By Deborah DeBare
Providence Journal. July 24, 2010.
During the last few months, the Rhode Island Family Court opened the door for new solutions that could provide greater safety for victims of domestic violence and their children. In its search for a new Family Court chief judge, the State of Rhode Island must weigh numerous credentials. In order to build upon the crucial work that Judge Jeremiah Jeremiah initiated this year, one of the top qualifications for the next chief judge must be a commitment to champion our children’s safety.
From the surveys of 101 survivors, 204 case reviews, four focus groups and several interviews with key informants, the report found that during the custody and visitation process victims of domestic violence continue to suffer abuse, children suffer abuse and victims and their children face devastating financial impacts.
Many of the survivors reported that on many occasions they were followed, harassed, threatened and assaulted, even with a valid restraining order — in some cases, even in the courthouse. Much of the time, the history of abuse was minimized by the court. As one survivor put it, “I feel like the court dismissed my concerns about the safety and did not take them seriously, despite the fact that he has a very well-documented history of violent behavior.”
When this continued abuse is minimized, those survivors with children have even greater concerns. As one survivor surveyed stated, “I lived in a house with a man who threatened to kill me so many times I lost track, and I was having to hand my 4- or 5-year-old child over to him to go on visitation. .?.?. That was unsafe.” Another survivor, frustrated by the danger to her children’s well-being, reported in a survey, “They [the children] feel like they are walking on egg shells.”
Finally, the fairness of a system that is set up to protect people comes into question when survivors of domestic violence and their children seek a way out of an abusive household only to face major financial barriers to resources they need, finding themselves in legal debt and ultimately faced with poverty. Over three-quarters of the survivors interviewed made less than $35,000 a year. A third of those paid over $25,000 in legal fees.
These stories reveal the need to prioritize safety in Rhode Island’s custody and visitation process. On June 18, Judge Jeremiah opened the door to children’s safety by closing the Rhode Island Family Court for a special training session led by nationally renowned author Lundy Bancroft and me. The training was designed to increase judicial awareness of the ongoing impact of domestic violence and the court system on victims of domestic violence and their children and was the first of the 12 recommendations from the coalition’s report to be implemented.
The next Family Court chief judge can immediately build on this work by implementing three other policies:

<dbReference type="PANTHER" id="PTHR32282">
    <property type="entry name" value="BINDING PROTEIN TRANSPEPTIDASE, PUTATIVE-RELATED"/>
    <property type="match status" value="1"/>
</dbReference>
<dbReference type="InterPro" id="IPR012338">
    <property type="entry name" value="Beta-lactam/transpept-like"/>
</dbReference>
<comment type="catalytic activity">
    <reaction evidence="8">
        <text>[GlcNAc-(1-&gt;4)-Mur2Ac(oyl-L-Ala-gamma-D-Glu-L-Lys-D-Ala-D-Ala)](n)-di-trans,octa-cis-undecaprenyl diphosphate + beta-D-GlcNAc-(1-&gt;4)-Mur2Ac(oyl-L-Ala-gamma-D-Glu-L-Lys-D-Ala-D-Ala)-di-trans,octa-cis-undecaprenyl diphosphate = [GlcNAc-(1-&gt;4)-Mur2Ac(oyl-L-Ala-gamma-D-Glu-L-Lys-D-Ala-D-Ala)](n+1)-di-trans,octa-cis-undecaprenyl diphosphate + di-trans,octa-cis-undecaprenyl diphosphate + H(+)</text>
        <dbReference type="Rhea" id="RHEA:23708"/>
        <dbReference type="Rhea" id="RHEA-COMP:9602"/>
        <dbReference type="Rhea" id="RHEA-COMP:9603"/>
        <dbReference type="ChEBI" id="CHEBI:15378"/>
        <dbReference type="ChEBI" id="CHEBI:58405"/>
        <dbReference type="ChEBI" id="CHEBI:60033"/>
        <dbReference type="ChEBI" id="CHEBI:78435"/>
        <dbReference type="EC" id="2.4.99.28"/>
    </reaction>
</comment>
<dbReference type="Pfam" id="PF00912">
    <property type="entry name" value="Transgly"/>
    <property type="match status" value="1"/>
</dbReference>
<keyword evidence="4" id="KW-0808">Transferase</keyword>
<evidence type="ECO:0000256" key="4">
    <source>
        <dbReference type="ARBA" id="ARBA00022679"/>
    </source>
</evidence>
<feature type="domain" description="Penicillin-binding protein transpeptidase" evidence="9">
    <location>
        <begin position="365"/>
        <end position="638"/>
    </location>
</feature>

•?Implement court protocols that ensure the safety of victims and their children in custody and visitation cases.
•?Use statutes and policies to prevent abusers from using the court system to further victimize domestic violence victims and their children.
•?Strengthen domestic-violence education for professionals who are involved in the custody and visitation process, including, but not limited to, mediators, guardians ad litem, those in the Family Court investigative unit, supervised facilitators and mental health professionals.
Deborah DeBare is the executive director of the Rhode Island Coalition Against Domestic Violence.
Let's Ride Domestic Violence Out of Town In memory of Carla Fusco-Bowen and Chris Butler, this event
Join us for this upcoming training session! Presenter Aida Manduley will discuss intimate partner violence
You are invited to the Annual Meeting of the Women's Resource Center at The Lobster Pot. This is a
Come try a CARDIO SPORT Class with Joann Ayuso on Saturday, September 27, at 3 p.m. or 5:30 p.m. 100%
Men play a critical role in the prevention of domestic violence – that’s why members of Ten Men have
Please join Blackstone Valley Advocacy Center (BVAC) in commemorating October as national Domestic Violence
This statewide event will mark the beginning of Domestic Violence Awareness Month (DVAM) 2014 with Rhode
Become a Helpline Advocate Training sessions will be held this fall on the following dates from 6 p.m.
Take a step back in time, and spend a fun-filled evening with the Rat Pack to benefit the Domestic Violence
Heels to Heal is raising money and awareness for nonviolence and against domestic abuse. This two-mile
Behind Closed Doors is an original play written and performed by survivors of domestic violence from
Please join us in celebrating our 35th anniversary with WBNA legend, multiple MVP honoree and four-time
You're invited to the Church Street Coffeehouse for a Women's Resource Center's Benefit Concert featuring
During this interactive training workshop, the RICADV's Director of Policy Zulma Garcia will address
Imagine: A World Without Relationship Violence By attending the LABMF’s 2014 Imagine: A World Without
Step out and support the Women's Center of RI (WCRI) during the Annual Walk to End Domestic Violence. Invite
Finding Her Way is a three-day, Christian-based retreat for women who have survived sexual assault. Sponsored
Join the Women's Resource Center at the 2014 Pell Bridge Run, and help raise money to end domestic violence
Join the RICADV's member agency Sojourner House for its 4th Annual Masquerade Ball! Inspired by Mad
At this training session, RICADV staff member Carmen Recalde-Russo will discuss the dynamics of domestic